Therein lies the beauty of this effort by the MoMA. It’s a nod to typographic history — an action worthy of respect. Bruce Mau was approached by MoMA to “explore a range of possibilities for the new building’s signage — including rounder, more symmetrical typefaces.” What could have been an excuse to put his own voice and indelible mark on the MoMA, Mau decided to keep the same typeface as it was intended from the beginning — Franklin Gothic.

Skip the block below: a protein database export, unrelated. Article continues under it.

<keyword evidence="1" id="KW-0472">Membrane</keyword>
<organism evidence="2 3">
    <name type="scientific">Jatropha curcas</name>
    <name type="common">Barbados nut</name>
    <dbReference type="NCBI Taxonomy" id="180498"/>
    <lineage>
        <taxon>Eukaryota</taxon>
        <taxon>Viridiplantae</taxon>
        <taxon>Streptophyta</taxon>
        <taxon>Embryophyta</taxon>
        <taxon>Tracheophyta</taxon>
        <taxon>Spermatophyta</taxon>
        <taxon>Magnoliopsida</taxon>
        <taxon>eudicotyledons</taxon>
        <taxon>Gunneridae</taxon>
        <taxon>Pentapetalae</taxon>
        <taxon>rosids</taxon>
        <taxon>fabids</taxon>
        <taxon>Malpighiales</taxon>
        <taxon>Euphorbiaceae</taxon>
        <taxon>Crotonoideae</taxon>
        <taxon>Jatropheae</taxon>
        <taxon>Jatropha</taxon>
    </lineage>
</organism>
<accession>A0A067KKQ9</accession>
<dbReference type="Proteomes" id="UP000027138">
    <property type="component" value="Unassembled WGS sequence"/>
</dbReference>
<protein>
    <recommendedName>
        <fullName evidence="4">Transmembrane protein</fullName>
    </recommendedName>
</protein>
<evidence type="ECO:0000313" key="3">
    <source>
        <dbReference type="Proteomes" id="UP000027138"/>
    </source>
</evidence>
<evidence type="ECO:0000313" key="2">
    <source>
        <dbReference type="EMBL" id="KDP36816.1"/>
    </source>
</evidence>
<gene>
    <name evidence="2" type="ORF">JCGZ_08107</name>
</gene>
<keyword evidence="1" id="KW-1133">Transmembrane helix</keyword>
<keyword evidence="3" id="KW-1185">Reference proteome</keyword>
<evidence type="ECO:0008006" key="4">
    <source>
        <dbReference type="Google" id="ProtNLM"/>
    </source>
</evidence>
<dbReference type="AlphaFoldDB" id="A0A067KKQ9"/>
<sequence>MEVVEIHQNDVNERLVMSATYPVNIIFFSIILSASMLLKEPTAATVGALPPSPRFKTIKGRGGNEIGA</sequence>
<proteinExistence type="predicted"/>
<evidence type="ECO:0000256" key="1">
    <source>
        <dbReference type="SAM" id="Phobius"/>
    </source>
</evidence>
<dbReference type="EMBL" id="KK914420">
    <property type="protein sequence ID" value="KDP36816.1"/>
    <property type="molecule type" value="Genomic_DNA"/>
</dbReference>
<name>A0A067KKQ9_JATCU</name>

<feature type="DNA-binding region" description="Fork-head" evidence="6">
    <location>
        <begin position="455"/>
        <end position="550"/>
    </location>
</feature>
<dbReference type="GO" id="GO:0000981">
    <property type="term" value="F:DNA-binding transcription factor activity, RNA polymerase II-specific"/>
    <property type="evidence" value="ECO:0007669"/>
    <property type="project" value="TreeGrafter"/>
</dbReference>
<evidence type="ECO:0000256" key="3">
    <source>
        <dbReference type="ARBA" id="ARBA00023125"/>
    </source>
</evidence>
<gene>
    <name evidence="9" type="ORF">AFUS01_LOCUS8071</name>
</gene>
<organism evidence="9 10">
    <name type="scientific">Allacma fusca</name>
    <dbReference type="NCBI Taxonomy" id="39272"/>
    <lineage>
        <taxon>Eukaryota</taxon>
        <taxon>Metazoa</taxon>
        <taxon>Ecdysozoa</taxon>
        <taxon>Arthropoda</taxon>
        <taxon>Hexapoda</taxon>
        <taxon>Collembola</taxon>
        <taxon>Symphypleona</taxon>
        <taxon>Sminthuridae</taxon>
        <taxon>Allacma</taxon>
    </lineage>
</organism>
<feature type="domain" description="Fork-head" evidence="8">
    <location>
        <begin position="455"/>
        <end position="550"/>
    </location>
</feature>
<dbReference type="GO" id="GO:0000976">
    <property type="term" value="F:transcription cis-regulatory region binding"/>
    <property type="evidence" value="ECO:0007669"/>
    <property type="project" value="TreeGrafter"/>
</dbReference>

Enter Matthew Carter. Which can mean nothing but success. A nip here, a tuck there and voil� — a historically correct logo is born.
But will people really notice? Or care? Will it make a difference for the MoMA?
I, for one, don’t give a damn what people think or if they notice. I applaud the museum for having the guts to spend millions of dollars in implementing this “new brand” that will probably go unnoticed.